History of the Milwaukee Police Department
When Milwaukee became a village in 1834, it had a town marshal; when it became a city, it had a city marshal appointed by the person in power at the time. The marshal was not able to cope with the lawless element. Thieves, burglars and robbers were finding the rapidly growing Milwaukee a good, safe place to ply their illegal trades.
The county sheriff tried to keep the city crime down but did not have enough deputies to handle the crime wave. One of the deputy sheriffs in the year 1851 was Herman L. Page. He had some success catching a few robbers, and was elected sheriff in 1853. Page knew a farmer named William Beck living near Granville, and he also knew that Beck had been a detective on the New York police force. Page made Beck a deputy sheriff and told him to get busy catching thieves.
Beck caught a lot of them, and although his work eliminated many criminals, lawlessness continued, and citizens began demanding a police force. On September 3, 1855, Alderman Powers introduced an ordinance for the creation of a police force. The ordinance was printed in the official papers of the city the next day. The ordinance passed after some amending, and on October 4, 1855, the Milwaukee Police Department began functioning.
William Beck was chosen Chief of Police by Mayor James B. Cross and given the unanimous vote of the Common Council. His salary was $800 per year. Chief Beck selected six policemen, picked for their size and fighting ability. To arrest a man in those days, it was usually necessary to whip him first. These officers were constantly seen with black eyes, bruised cheeks, and split lips. They earned $480 per year. The first policemen were Fred Keppler, John Hardy, George Fische, James Rice, L.G. Ryan and David Coughlin.
In 1861, mobs staged two serious riots. The first was a bank riot on June 24. Many Milwaukee laborers were paid in scrip that some of the banks refused to acknowledge. A mob, angry because they thought they were being cheated out of their wages, gutted two banks. A little more than two months later, another mob attacked the jail, bent on lynching Marshall Clark and James Shelton, two African-American men being held in the stabbing death of Derbey Carney and the wounding of another man. Shelton escaped (and was later acquitted after a trial), but the mob seized and lynched Clark. Beck was blamed and resigned in October.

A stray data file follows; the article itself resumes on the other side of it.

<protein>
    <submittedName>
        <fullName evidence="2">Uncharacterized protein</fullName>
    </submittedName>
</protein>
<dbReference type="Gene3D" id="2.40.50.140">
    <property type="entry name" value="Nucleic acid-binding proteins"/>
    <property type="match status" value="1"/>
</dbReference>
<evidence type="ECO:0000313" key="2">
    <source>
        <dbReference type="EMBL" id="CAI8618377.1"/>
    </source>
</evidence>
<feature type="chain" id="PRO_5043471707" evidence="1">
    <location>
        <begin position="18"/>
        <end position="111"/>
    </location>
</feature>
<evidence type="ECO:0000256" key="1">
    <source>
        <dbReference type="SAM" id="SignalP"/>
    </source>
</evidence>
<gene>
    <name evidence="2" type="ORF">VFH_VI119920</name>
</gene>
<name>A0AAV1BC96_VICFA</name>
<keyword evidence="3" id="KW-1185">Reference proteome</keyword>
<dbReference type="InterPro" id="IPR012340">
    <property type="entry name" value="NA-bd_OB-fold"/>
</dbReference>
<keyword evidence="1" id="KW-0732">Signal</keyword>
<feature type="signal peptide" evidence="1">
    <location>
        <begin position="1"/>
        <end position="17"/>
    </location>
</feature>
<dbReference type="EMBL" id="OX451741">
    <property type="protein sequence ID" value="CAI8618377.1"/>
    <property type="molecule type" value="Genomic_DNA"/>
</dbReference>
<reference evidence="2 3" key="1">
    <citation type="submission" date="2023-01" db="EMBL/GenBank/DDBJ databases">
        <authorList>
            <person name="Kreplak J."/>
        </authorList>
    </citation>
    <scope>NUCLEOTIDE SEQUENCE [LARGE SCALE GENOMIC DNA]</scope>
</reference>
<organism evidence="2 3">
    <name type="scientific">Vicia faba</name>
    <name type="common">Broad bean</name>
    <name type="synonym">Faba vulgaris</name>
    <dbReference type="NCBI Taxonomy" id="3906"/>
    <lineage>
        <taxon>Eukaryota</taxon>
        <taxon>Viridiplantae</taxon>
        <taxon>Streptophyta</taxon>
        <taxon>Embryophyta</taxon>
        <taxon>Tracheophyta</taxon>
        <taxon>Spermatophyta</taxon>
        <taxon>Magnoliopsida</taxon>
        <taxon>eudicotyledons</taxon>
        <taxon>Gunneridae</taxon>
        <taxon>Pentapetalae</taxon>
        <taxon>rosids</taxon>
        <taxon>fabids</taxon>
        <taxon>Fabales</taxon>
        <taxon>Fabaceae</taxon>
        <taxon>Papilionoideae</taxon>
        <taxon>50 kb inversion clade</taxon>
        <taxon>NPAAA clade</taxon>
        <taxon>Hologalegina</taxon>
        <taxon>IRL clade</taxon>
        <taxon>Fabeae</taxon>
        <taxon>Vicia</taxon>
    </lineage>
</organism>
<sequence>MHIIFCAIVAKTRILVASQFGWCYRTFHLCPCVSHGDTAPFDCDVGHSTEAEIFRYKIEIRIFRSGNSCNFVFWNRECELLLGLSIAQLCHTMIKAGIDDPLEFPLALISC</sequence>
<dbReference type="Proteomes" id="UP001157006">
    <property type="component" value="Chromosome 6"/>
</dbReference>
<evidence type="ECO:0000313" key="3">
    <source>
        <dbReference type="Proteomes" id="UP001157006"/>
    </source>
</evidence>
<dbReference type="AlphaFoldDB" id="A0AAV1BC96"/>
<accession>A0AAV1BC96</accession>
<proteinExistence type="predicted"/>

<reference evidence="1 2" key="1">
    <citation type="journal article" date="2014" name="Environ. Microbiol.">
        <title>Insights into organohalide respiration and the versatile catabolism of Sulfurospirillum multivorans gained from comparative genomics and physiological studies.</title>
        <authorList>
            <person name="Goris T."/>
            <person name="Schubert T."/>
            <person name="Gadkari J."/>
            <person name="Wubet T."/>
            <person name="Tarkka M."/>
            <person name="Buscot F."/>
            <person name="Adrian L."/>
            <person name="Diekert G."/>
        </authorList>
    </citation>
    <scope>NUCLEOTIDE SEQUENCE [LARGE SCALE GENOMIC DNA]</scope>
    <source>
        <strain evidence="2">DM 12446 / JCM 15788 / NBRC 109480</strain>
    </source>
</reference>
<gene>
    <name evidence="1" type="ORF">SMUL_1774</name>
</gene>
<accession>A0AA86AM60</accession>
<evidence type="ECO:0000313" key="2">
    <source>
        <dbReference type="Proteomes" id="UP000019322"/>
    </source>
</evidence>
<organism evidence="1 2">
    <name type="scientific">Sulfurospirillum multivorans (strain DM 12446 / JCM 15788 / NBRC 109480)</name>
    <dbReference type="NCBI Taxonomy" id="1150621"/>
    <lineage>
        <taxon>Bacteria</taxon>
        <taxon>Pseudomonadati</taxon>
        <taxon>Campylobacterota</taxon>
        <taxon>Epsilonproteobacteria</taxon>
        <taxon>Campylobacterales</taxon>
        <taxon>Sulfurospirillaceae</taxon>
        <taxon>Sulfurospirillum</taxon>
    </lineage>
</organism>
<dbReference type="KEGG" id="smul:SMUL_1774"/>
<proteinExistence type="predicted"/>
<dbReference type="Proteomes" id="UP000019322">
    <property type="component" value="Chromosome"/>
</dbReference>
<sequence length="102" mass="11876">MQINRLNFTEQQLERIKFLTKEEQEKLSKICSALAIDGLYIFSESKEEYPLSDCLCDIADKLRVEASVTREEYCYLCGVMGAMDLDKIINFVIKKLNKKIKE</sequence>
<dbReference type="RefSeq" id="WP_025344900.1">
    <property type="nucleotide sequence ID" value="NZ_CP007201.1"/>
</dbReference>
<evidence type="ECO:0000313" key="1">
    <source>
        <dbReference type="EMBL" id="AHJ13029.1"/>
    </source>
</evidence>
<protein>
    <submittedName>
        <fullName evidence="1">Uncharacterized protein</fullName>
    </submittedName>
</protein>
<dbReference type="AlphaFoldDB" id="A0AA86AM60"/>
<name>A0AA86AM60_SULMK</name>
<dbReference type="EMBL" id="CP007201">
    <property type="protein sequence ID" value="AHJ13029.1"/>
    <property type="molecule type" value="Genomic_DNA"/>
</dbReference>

Beck returned as Chief, in 1863-1878 and again in 1880-1882. The job of police chief was insecure and highly political. Every time a chief was removed, all of his friends on the force resigned, knowing they would be fired if they didn't. The police department morale was low, and it was charged that many of the unsolved robberies were pulled by the policemen who, knowing they were about to be fired, wanted to take a stake with them.
The citizens of Milwaukee became fed up with the spoils system. They sent a delegation to Madison and demanded that a state law be passed to take the police and fire departments out of politics. The legislature passed a law creating a police and fire commission, and insulating the departments from political influence. The first chief to serve under this system was John T. Janssen, who became chief in 1888 and served as chief for 33 years. When he was hired, the department had 181 members. Policemen worked as many as 17 hours per day and earned $700 per year.
Perhaps the most tragic event in the history of the department occurred on November 24, 1917. A bomb was discovered near a church at 355 Van Buren St., in the old third ward. Two boys brought the bomb to the central police station at Oneida and Broadway, and turned it over to police. The station keeper was showing it to the shift commander, Lieutenant Flood, when it exploded. Nine members of the Department were killed in the blast. Although the crime was never solved, it was suspected that the bomb had been placed outside the church by anarchists.
The first African-American Police Officer on the Milwaukee Police Department was Judson W. Minor, appointed on October 13, 1924. It took over 50 years to mark the next "first". On April 21, 1975, Ada Wright became the first female Police Officer in the Milwaukee Police Department. By 1997, 29.7% of the police force was minority, and 14.7% were women.
Significant legislative changes occurred in the years between 1977 and 1984. These amendments expanded the authority of the Board of Fire and Police Commissioners and specified the relationships between the Board and the chiefs. In summary, these changes provide for limited terms for the chiefs, empower the Board to promulgate rules and give directions to the chiefs, and require the Board to conduct an annual policy review of the departments.